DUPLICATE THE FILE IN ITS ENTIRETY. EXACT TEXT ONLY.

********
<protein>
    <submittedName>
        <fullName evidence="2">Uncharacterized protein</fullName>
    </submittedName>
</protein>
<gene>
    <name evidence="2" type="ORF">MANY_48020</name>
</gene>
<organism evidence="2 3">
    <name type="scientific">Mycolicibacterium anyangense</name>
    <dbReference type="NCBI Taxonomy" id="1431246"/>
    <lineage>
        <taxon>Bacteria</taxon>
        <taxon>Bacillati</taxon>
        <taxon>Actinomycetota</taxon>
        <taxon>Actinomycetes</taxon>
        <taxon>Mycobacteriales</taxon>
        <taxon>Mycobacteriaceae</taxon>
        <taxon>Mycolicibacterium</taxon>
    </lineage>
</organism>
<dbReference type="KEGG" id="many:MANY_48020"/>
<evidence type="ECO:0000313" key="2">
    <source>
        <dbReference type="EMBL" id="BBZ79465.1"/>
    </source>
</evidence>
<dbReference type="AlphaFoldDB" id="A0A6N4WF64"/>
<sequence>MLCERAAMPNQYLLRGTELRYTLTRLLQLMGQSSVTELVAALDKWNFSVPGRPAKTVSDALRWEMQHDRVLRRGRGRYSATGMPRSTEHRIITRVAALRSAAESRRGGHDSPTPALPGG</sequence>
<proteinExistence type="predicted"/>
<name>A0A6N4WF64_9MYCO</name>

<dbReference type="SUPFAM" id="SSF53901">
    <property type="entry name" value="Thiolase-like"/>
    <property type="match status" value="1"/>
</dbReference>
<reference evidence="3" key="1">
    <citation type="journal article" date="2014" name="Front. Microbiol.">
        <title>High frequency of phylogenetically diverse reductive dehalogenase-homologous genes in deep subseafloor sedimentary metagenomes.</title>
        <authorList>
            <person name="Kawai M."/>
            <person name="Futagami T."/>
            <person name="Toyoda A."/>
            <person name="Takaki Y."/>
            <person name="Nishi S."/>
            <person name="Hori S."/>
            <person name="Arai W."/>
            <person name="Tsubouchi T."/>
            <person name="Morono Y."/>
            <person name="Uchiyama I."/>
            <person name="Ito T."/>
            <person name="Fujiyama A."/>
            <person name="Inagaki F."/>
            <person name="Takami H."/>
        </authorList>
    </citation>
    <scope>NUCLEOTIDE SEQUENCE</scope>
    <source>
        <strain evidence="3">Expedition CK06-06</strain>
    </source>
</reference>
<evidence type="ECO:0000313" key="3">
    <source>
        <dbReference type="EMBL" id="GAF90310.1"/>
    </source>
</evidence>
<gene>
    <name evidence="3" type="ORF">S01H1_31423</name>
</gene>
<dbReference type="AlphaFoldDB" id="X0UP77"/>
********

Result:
<protein>
    <submittedName>
        <fullName evidence="2">Uncharacterized protein</fullName>
    </submittedName>
</protein>
<gene>
    <name evidence="2" type="ORF">MANY_48020</name>
</gene>
<organism evidence="2 3">
    <name type="scientific">Mycolicibacterium anyangense</name>
    <dbReference type="NCBI Taxonomy" id="1431246"/>
    <lineage>
        <taxon>Bacteria</taxon>
        <taxon>Bacillati</taxon>
        <taxon>Actinomycetota</taxon>
        <taxon>Actinomycetes</taxon>
        <taxon>Mycobacteriales</taxon>
        <taxon>Mycobacteriaceae</taxon>
        <taxon>Mycolicibacterium</taxon>
    </lineage>
</organism>
<dbReference type="KEGG" id="many:MANY_48020"/>
<evidence type="ECO:0000313" key="2">
    <source>
        <dbReference type="EMBL" id="BBZ79465.1"/>
    </source>
</evidence>
<dbReference type="AlphaFoldDB" id="A0A6N4WF64"/>
<sequence>MLCERAAMPNQYLLRGTELRYTLTRLLQLMGQSSVTELVAALDKWNFSVPGRPAKTVSDALRWEMQHDRVLRRGRGRYSATGMPRSTEHRIITRVAALRSAAESRRGGHDSPTPALPGG</sequence>
<proteinExistence type="predicted"/>
<name>A0A6N4WF64_9MYCO</name>

<dbReference type="SUPFAM" id="SSF53901">
    <property type="entry name" value="Thiolase-like"/>
    <property type="match status" value="1"/>
</dbReference>
<reference evidence="3" key="1">
    <citation type="journal article" date="2014" name="Front. Microbiol.">
        <title>High frequency of phylogenetically diverse reductive dehalogenase-homologous genes in deep subseafloor sedimentary metagenomes.</title>
        <authorList>
            <person name="Kawai M."/>
            <person name="Futagami T."/>
            <person name="Toyoda A."/>
            <person name="Takaki Y."/>
            <person name="Nishi S."/>
            <person name="Hori S."/>
            <person name="Arai W."/>
            <person name="Tsubouchi T."/>
            <person name="Morono Y."/>
            <person name="Uchiyama I."/>
            <person name="Ito T."/>
            <person name="Fujiyama A."/>
            <person name="Inagaki F."/>
            <person name="Takami H."/>
        </authorList>
    </citation>
    <scope>NUCLEOTIDE SEQUENCE</scope>
    <source>
        <strain evidence="3">Expedition CK06-06</strain>
    </source>
</reference>
<evidence type="ECO:0000313" key="3">
    <source>
        <dbReference type="EMBL" id="GAF90310.1"/>
    </source>
</evidence>
<gene>
    <name evidence="3" type="ORF">S01H1_31423</name>
</gene>
<dbReference type="AlphaFoldDB" id="X0UP77"/>